I hope that you will join me in praying for the people of Iran (formerly Persia), that they may be freed from the oppression they have experienced under the theocratic dictatorship of the Ayatollahs since the Islamic Revolution in 1979.
If you are not already aware of the context of this request, this is the second week of massive protests throughout Iran – spearheaded by women, but including both women and men – following the death of a 22-year-old Kurdish Iranian woman named Mahsa Amini, who died in police custody – reportedly as a result of her brutal treatment by the “Guidance Patrol,” the morality police of Iran’s Law Enforcement Command, after they arrested Amini for not wearing the hijab in accordance with government standards.
The United States Commission on International Religious Freedom (USCIRF) states on its website that “Police reportedly beat her and took her to Vozara Police Station. Once she arrived to the police station, she was reportedly beaten again and later transferred to a hospital after suffering a heart attack or stroke. She reportedly fell into a coma. On September 16, 2022, Amini passed away in the hospital.”
“CCTV footage released by Iran’s state media showed Mahsa Amini collapsing at a ‘re-education’ center where she was taken by the morality police to receive ‘guidance’ on her attire,” according to CNN. “Her death has sparked an outpouring of anger that has snowballed to include issues ranging from freedoms in the Islamic Republic to the crippling economic impacts of sanctions. Protests and deadly clashes with police have broken out in towns and cities across Iran, despite authorities’ attempts to curb the spread of demonstrations through internet blackouts.”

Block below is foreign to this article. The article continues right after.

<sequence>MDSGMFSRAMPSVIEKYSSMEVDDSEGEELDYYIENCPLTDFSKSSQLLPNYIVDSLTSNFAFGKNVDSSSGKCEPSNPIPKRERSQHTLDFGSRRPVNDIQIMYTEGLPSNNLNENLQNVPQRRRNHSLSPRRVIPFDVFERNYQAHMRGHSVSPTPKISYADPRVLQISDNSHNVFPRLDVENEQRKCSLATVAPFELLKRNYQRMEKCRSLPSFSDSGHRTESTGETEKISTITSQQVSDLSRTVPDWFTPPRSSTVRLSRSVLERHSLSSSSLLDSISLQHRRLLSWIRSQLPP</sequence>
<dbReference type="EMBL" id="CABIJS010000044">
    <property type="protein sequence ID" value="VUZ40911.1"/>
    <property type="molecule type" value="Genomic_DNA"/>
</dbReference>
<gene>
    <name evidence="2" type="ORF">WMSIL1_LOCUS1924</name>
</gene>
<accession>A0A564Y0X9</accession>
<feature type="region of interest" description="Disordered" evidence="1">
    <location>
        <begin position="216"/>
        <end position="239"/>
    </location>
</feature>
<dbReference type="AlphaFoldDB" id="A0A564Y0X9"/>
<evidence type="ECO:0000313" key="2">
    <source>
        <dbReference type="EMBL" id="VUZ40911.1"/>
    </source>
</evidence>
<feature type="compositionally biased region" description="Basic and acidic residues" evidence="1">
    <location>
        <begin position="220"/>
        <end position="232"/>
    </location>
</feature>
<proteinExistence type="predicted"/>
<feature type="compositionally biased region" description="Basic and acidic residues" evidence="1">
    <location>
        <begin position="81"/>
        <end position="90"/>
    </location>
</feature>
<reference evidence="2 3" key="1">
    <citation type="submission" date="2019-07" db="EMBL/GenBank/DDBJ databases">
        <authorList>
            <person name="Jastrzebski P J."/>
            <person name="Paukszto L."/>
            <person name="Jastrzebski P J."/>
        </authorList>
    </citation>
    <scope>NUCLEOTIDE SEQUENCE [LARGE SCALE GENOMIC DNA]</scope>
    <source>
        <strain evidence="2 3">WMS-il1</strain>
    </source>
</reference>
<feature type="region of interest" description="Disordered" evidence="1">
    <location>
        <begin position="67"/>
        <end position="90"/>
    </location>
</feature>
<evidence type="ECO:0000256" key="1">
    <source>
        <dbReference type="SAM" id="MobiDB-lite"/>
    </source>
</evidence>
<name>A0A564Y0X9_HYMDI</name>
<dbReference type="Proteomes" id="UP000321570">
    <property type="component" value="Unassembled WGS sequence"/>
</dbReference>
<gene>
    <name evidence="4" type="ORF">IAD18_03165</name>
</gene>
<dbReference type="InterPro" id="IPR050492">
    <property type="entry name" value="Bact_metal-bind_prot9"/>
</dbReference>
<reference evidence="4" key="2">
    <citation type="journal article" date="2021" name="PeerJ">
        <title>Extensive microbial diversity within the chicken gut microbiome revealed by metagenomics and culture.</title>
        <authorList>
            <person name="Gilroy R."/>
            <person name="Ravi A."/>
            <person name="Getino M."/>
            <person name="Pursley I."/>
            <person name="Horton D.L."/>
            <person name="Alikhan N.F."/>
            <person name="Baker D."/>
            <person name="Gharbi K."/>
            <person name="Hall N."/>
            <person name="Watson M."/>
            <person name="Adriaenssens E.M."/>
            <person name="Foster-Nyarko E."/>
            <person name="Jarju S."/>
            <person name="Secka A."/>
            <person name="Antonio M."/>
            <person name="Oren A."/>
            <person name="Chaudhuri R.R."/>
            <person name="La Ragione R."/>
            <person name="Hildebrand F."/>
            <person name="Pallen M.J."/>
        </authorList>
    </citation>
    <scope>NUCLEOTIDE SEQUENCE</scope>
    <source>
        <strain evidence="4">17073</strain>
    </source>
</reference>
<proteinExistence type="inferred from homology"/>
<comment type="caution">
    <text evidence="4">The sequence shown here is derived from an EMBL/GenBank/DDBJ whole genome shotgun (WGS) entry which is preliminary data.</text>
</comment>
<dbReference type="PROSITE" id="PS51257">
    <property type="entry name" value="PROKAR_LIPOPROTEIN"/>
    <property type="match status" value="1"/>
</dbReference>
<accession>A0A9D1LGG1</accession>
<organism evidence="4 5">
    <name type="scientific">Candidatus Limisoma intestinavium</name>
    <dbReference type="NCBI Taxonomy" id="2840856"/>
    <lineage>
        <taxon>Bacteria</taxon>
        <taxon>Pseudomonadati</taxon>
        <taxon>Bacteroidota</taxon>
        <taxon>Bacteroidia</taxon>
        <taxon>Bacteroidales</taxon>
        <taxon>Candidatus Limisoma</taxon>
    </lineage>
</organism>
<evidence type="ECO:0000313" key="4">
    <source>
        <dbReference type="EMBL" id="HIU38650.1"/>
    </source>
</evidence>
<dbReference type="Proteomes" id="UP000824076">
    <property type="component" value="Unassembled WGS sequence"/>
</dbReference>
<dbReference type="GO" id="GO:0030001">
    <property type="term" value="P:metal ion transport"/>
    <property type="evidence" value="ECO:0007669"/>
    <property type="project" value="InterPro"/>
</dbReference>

And the Facebook page “My Stealthy Freedom,” dedicated to women who have chosen – stealthily, until now – to remove the hijab, quotes Iranian activist Masih Alinejad, speaking outside the UN in New York: “Women of Iran are risking their lives, they are facing guns and bullets but they are not just fighting against compulsory hijab, they are fighting to say no to the Islamic Republic of Iran.”
By latest reports, dozens of protesters have been killed by the authorities of the Islamic Republic and their paramilitaries, but it has not slowed down the protests. Instead, they seem to be building. Amini, it seems, has become the symbolic center, the proximate cause, of a frustration in Iran which has been simmering just below the boil (and occasionally breaking into a boil) for years.
The protesters are chanting, among other things, “this is the year of blood!” ~ and that seems to be increasingly the case. Dozens have been killed, but that has not slowed down the protests one bit. Young Iranian women are walking the streets of Tehran without hijabs, despite the potentially life-threatening consequences of such actions. One analyst, of Iranian heritage, comments that
“Something fundamental has changed [in Iran]… This younger generation of Iranians – you know, they’ve lived their whole life in a securitized state, a crumbling economy, a country isolated from the world, and they’ve had enough! These protests are shaking the very foundations of the Islamic Republic.”
It would be so wonderful if they could take down the Ayatollahs, after all these years! I will never forget the 1979 hostage crisis, of course. But nor will I forget working with “Ray” at Mama Illardos Pizzaria, ten years later: most people figured his name was Raymond, but it was actually Reza; he was an Iranian who had been studying engineering at a university in the U.S. when the Islamic Revolution came.
Because his family in Iran had supported the Shah, he could not return home. And because he was Iranian, he could not find work as an engineer here in the U.S., despite his degree. So he was working at a pizzaria. He was a great guy, with a great attitude, a wife and (if I recall correctly) two kids, who had made a decent life for himself but he was always stuck in a kind of permanent limbo. He taught me a few words of Farsi, including how to say “How are you doing?” and how to respond.